By Jill Wheeler, head of sustainable productivity for Syngenta North America, and co-manager of her family farm
It seemed like the perfect project.
As a global agricultural company committed to sustainability, Syngenta had sponsored a grant contest seeking proposals from anyone with a great idea on how to increase food, shrink waste, enhance biodiversity, rescue farmland, reduce poverty and improve safety. And we got some great ideas –everything from tweaks on existing ideas to out-of-the-blue moon shots. We quickly realized there was passion and interest in the topic.
After weeks of discussion and sifting through entries, we had a winner. A small non-profit working in Kenya’s Upper Rift Valley wanted to research why in this day of hybrid seed, modern crop protection products and widespread agronomic data, smallholder farmers were still getting meager yields on their cropland. Did they not have the right agronomic information? Did they lack access to modern crop inputs? Was their soil simply degraded?
We decided to find out.
Our partners set to work scoping out their methodology. They worked with local experts to consult on cultural norms, standard local practices and other potential causes of the low yields. They poured through the existing agronomic literature on the region, focusing on the most problematic diseases and the biggest crop stressors. Then, they traveled to the villages, sat down, and talked.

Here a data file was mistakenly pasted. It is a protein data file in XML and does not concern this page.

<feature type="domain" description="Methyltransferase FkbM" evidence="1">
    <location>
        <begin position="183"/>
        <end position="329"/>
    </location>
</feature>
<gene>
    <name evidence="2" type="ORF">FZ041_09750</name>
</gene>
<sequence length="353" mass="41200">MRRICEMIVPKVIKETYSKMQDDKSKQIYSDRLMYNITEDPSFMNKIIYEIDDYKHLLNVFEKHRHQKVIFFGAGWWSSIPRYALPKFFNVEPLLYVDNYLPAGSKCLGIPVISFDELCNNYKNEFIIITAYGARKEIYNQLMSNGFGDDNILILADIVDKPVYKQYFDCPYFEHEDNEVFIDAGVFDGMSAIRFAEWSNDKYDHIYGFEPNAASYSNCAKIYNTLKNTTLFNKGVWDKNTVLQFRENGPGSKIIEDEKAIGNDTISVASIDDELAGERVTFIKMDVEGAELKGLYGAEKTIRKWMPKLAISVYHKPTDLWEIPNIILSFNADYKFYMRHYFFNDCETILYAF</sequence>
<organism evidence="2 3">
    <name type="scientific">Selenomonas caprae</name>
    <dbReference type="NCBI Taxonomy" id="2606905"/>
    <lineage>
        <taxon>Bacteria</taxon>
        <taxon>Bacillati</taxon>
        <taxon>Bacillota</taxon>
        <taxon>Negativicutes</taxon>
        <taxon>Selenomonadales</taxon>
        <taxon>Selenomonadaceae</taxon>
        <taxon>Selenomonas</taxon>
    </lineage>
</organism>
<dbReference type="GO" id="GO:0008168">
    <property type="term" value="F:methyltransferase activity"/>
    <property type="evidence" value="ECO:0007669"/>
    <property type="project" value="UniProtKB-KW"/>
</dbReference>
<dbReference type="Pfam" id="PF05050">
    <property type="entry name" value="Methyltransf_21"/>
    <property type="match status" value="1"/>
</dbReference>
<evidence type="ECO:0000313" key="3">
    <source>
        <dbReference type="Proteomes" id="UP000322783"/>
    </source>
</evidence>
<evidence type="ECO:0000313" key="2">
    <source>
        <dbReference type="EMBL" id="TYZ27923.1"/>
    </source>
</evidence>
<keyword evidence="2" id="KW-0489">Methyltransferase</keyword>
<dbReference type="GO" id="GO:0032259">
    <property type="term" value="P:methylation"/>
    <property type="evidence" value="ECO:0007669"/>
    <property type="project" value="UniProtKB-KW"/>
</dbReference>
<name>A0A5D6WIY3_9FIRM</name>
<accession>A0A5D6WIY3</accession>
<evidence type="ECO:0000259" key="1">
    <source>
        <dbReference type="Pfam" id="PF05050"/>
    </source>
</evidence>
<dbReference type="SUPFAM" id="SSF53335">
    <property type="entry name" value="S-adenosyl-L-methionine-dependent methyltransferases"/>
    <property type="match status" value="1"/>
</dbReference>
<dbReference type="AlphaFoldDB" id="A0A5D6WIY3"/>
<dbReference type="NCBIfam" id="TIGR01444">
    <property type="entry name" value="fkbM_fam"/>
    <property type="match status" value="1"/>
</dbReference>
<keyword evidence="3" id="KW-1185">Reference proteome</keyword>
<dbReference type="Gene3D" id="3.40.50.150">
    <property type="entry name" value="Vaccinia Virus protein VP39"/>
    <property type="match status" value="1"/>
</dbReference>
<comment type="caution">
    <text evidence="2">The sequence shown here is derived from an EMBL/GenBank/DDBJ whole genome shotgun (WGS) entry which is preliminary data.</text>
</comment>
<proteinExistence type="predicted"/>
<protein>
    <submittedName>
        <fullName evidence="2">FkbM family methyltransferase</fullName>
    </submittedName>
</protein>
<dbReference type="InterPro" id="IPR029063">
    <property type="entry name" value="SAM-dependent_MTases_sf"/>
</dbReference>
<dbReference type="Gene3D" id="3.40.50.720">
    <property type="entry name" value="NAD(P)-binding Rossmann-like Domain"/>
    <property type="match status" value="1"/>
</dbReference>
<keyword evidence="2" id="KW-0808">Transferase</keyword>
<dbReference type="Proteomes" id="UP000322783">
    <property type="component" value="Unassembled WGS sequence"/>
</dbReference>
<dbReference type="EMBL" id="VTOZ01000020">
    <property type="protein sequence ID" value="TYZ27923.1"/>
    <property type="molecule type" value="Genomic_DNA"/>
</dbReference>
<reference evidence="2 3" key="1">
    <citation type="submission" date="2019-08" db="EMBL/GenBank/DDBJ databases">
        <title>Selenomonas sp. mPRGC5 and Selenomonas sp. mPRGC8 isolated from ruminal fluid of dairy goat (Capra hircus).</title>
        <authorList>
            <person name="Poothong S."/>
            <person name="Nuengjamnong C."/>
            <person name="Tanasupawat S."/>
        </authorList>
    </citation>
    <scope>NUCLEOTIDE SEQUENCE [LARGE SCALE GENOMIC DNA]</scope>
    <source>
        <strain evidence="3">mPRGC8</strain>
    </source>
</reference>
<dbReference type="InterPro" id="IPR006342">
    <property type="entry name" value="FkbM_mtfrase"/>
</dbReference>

They talked to farmers and input suppliers. To extension specialists and grain marketers. They talked about practices and traditions. About worries and dreams. About agronomics and financial constraints and market opportunities. The non-profit team listened, and observed, and recorded. Then, they returned and reported on the project.
We listened. And we puzzled. Because for myself and many others working primarily in developed markets, the barriers were nothing like we had imagined.
Low crop yields were not a result of a lack of available agronomic knowledge. There was plenty of that available had they wanted to access it. Nor were those low yields solely the result of a lack of access to modern crop inputs such as improved seeds and crop protection products. Their soil? While not always perfect, it was not the key issue either, according to our team. Rather, our researchers reported, the underlying problem of the smallholders stemmed in large part from how they saw themselves.
These smallholder farmers did not see themselves as professional farmers. Farming for them was a means to an end, with the end being just enough food to get their families through the year. They were not farming to serve a new market, or to generate extra income or to build a small business. In the most classic sense, they were farming to subsist.
For those of us in working in agriculture in developed markets, this reality comes as a surprise. We see our farmers embracing the tools of any modern business, from data analysis and best management practices to market evaluation and continuous improvement in sustainability. Our farmers are heroes, role models, and successful business people innovating to produce more food on less land using fewer resources.
They also are in the minority.
The world has approximately 8 million large-scale farms, defined as more than 250 acres. It has 450 million smallholder farmers working off of less than five acres. Typically, these smallholders are not the heroes of their developed market counterparts. Nor are they role models, and therein lies one of the biggest challenges for a world facing a youth bubble.